At almost every turn, Colts quarterback Peyton Manning knows the right thing to say.
He respects his opponents. He expresses a cautious confidence. He lauds the accomplishments of his teammates.
Sure, some people thought he slipped when he made a remark about "pass protection" following the Pittsburgh game, but only because they twisted it into a personal attack on his offensive line -- and it wasn't.
And now, while preparing for the Pro Bowl, he's been asked again about his thoughts on the Colts re-signing Edgerrin James in a year where it's going to be very difficult. Ironically, Manning is part of the reason it's going to be tough for the Colts to bring James back with a tightening salary cap situation in Indy. While he has a very cap-friendly salary of $1 million, he will receive a $9 million roster bonus. And few would argue that he deserves it.
Manning is obviously hoping that the Colts will find the way to bring James back. Just listen to him "talk the talk" regarding this subject.
"He's been a great teammate, and I'm personally indebted to him," he said this week. "I actually pray for the Colts to find a way to keep him. I mean, I don't normally ask for stuff like that. I'll pray for my family, things like that, but I've actually found myself praying about Edge.
"We were sitting by the pool the other day, talking about what might happen, and I got semi-emotional about it."
Manning sounds like a man who is totally helpless to toss his sinking teammate a life preserver, and that's just not the case. If he want's to "walk the talk" and get serious about James being in Indy, he could -- and should -- offer to restructure his deal to help make it happen. He's already made more money in his pro career than most people could spend in a lifetime.
Or he should stop losing sleep over it and expressing such angst in the press, and move on.
And Manning's not alone in this. Marvin Harrison will actually hit the cap for more than Manning, and Corey Simon will deal it a hefty blow as well. That trio of handsomely paid Colts could pull together and help keep "The Triplets" in Indianapolis for another Super Bowl run or two.
Maybe that's already in the works or at least being bantered about. I sure hope so. Because James deserves to be treated with the same respect that the other two "Triplets" have received in recent years with their new contracts.
Cardinals' quarterback Kurt Warner was recently lobbying publicly on the radio for his team to make a play for James during the offseason. In a column at FoxSports.com, Al Bogdan and Vivek Ramgopal tossed out some possible scenarios for big-name free agents. They speculated that with New England's growing concern over Corey Dillon's productivity, perhaps Bill Belichick would go for the Colts' jugular and try to sign James away to pair up with Tom Brady. Now wouldn't that be a real kick in the teeth for the Colts?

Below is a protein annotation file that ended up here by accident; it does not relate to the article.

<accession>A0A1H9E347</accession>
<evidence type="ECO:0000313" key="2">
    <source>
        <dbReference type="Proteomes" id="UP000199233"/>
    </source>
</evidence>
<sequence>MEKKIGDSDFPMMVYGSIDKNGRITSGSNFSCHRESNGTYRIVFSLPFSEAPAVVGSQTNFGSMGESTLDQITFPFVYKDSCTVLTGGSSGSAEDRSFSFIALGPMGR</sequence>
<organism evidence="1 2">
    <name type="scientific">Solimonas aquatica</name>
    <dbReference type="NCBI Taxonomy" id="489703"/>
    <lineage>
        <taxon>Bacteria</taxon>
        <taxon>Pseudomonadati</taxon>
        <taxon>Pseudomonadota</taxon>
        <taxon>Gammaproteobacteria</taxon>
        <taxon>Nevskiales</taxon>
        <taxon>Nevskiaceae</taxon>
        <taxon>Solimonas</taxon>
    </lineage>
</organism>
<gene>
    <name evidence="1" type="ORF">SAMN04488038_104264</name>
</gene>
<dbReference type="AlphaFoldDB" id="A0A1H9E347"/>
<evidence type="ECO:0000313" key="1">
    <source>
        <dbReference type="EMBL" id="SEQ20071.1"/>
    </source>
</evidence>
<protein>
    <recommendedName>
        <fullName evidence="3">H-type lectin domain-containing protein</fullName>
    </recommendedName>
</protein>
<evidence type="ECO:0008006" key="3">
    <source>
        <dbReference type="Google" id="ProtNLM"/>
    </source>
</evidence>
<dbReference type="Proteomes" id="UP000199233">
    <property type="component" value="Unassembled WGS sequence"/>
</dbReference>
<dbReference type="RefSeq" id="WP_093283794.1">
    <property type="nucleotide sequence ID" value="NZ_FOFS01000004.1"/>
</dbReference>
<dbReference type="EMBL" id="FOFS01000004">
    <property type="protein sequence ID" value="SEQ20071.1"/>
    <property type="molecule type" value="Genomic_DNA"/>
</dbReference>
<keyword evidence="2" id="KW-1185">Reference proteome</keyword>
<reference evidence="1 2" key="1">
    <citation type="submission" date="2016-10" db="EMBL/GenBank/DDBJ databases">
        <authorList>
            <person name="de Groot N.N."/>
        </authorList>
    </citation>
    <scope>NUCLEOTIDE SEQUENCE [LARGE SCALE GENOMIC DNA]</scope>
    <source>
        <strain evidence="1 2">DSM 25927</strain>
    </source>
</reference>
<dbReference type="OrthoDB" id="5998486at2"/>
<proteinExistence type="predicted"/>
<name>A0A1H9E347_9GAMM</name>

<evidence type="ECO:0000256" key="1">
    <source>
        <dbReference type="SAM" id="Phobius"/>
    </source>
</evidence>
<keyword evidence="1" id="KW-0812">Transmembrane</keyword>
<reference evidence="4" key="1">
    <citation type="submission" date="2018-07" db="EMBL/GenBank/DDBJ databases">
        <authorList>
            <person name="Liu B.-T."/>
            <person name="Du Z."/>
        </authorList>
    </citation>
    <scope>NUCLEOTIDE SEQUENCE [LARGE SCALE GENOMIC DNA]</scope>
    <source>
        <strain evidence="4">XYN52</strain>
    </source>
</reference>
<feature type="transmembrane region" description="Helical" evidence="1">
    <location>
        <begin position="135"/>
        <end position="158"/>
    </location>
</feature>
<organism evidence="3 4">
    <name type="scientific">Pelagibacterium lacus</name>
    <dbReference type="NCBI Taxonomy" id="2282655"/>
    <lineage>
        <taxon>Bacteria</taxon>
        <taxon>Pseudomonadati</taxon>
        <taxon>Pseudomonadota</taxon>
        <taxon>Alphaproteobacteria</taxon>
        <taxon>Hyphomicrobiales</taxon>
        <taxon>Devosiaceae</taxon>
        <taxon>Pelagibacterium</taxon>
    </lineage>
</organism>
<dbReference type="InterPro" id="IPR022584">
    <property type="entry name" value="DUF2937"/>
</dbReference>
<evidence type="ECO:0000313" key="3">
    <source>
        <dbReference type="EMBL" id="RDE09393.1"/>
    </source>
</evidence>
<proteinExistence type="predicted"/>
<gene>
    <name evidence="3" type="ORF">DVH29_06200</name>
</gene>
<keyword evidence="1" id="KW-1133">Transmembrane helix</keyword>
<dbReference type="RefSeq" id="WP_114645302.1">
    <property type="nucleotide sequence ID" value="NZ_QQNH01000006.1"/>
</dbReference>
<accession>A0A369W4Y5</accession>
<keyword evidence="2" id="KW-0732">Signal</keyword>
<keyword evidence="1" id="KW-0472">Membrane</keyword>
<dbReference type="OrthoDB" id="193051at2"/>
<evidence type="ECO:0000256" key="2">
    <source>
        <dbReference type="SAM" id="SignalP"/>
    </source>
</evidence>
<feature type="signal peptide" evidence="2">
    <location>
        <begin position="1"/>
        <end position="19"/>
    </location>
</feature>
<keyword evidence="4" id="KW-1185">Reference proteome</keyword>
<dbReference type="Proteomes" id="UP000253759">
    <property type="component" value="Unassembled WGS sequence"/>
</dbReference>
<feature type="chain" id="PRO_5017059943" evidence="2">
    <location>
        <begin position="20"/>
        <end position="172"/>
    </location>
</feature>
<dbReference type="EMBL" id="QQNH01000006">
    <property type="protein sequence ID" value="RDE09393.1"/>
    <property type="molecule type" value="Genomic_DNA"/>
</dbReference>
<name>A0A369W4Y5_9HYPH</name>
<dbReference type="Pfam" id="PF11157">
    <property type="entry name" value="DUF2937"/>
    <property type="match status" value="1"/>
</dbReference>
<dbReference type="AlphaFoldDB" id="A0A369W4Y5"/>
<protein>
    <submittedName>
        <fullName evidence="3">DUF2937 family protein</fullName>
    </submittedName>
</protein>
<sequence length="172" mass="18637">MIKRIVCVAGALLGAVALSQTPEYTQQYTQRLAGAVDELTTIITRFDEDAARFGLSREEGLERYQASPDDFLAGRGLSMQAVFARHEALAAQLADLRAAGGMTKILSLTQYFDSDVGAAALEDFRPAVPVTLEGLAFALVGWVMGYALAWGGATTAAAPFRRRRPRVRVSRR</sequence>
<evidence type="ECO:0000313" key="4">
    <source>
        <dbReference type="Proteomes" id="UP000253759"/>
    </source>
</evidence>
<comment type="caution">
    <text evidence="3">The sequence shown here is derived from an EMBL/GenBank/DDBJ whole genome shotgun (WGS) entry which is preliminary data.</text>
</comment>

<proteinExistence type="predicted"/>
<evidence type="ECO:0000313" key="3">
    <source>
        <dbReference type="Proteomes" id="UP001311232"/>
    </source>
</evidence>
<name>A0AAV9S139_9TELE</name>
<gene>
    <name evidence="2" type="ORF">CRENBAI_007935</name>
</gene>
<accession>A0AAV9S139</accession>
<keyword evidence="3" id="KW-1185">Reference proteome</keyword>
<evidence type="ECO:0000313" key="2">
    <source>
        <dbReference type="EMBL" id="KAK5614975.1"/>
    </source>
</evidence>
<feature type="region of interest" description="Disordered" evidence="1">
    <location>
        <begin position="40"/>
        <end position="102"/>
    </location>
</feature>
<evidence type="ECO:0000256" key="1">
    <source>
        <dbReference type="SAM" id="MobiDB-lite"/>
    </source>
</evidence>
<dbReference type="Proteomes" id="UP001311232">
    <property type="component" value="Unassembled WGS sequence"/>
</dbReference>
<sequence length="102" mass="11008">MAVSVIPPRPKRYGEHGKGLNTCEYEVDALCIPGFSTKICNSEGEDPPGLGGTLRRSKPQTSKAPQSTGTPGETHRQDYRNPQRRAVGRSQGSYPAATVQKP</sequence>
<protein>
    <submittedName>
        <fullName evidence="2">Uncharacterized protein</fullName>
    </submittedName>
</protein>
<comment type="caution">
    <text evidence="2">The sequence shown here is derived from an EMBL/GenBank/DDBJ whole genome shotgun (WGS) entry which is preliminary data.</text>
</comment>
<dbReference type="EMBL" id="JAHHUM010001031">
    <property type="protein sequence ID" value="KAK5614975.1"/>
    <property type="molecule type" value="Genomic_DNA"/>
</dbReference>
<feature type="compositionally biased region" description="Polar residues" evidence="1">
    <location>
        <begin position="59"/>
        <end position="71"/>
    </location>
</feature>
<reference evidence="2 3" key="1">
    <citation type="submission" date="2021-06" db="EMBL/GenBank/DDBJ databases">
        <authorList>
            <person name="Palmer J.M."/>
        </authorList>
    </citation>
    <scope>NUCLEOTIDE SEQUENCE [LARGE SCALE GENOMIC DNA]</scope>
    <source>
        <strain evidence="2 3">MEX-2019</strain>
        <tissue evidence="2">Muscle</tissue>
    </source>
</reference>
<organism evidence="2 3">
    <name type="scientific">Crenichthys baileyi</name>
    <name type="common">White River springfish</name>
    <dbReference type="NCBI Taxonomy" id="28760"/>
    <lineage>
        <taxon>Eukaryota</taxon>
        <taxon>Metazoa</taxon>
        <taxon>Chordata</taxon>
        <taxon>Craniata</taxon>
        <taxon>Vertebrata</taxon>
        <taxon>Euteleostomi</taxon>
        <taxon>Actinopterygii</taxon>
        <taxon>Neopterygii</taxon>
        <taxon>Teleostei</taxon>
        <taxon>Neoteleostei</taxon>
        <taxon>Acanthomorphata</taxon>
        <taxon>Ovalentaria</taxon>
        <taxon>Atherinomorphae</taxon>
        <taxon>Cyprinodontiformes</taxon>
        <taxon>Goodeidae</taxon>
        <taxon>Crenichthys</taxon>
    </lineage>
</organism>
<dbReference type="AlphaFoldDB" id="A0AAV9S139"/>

In any case, James seems convinced that he will be wearing another uniform next season. And despite all the flowery, heartfelt words from his teammates, he obviously has little confidence that any of them will be a factor in helping resolve the problem that some of them are contributing to. And yet, he doesn't sound the least bit resentful towards them or Colts management.
"I'm just a realist, that's all," he said. "And I think I know what the reality will be."
The Colts have developed a real "good guy" image over the past few years. They've shown character in the face of adversity and class at practically every turn. Well, it's time for Manning, Harrison, Simon -- and anyone else who can afford it -- to form a posse and walk right into Colts president Bill Polian's office and tell him what they're willing to do regarding the Edgerrin James contract issue.
The Colts are an extraordinary team, and this situation calls for an extraordinary resolution.
They have a chance to set yet an example of how teammates can truly become family and do all that they can to keep the core of that family intact. Or they can be like every other team, hang their heads and lament what "could have been" had they just not been held hostage by the notorious salary cap.
If they haven't already been laying the groundwork for those discussions, I sure hope they reach down inside themselves and find the fortitude to do it -- and soon. Because the days are passing and it will soon be too late. And they will lose a teammate who certainly increases their likelihood of completing their quest for the Lombardi Trophy.